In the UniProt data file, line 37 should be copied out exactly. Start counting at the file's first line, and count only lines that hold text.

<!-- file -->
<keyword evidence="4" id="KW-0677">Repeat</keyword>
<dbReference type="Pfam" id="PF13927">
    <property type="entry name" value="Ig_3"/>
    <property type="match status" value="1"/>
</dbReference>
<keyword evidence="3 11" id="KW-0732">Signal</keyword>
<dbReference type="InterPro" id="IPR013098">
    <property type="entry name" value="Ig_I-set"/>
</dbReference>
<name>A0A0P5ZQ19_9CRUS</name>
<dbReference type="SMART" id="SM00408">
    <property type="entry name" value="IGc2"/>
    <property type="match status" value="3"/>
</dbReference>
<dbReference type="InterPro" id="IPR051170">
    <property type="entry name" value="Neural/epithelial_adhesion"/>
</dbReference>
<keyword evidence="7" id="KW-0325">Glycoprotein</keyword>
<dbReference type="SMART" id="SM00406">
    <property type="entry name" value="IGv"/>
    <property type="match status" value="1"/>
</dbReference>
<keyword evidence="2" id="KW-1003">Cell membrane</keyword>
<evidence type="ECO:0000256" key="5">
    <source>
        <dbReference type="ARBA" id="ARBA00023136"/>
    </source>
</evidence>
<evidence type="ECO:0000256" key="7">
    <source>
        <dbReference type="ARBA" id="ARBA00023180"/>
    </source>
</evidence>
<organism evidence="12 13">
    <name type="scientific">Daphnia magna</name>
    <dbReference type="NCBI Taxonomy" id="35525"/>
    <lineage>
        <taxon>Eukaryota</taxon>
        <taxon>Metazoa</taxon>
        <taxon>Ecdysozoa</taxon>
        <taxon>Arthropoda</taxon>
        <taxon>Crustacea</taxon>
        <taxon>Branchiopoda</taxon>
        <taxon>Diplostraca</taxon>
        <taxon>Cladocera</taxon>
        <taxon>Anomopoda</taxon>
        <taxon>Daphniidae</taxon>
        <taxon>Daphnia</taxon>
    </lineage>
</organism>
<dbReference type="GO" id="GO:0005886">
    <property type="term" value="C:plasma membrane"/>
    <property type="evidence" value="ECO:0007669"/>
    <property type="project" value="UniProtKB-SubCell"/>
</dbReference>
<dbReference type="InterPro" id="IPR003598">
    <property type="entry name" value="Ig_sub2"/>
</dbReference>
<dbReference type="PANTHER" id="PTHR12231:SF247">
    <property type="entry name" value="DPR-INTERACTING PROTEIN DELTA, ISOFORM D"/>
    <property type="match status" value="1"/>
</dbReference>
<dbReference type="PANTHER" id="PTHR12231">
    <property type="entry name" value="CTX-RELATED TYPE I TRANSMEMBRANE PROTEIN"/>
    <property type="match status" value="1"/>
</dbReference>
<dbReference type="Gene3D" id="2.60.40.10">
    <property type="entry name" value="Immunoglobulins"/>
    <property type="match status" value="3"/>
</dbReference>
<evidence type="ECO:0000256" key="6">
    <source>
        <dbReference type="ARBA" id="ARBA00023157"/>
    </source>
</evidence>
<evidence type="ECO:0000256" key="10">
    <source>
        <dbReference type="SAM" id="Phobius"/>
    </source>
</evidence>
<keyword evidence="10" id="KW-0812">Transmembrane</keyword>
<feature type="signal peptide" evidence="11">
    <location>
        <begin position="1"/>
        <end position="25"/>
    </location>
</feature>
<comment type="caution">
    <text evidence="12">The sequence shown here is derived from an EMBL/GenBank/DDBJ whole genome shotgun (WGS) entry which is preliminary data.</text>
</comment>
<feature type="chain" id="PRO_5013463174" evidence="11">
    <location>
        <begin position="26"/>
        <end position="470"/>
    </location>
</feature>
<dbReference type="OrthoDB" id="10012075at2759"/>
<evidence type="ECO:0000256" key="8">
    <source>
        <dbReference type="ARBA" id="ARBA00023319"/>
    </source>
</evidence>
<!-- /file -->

    <lineage>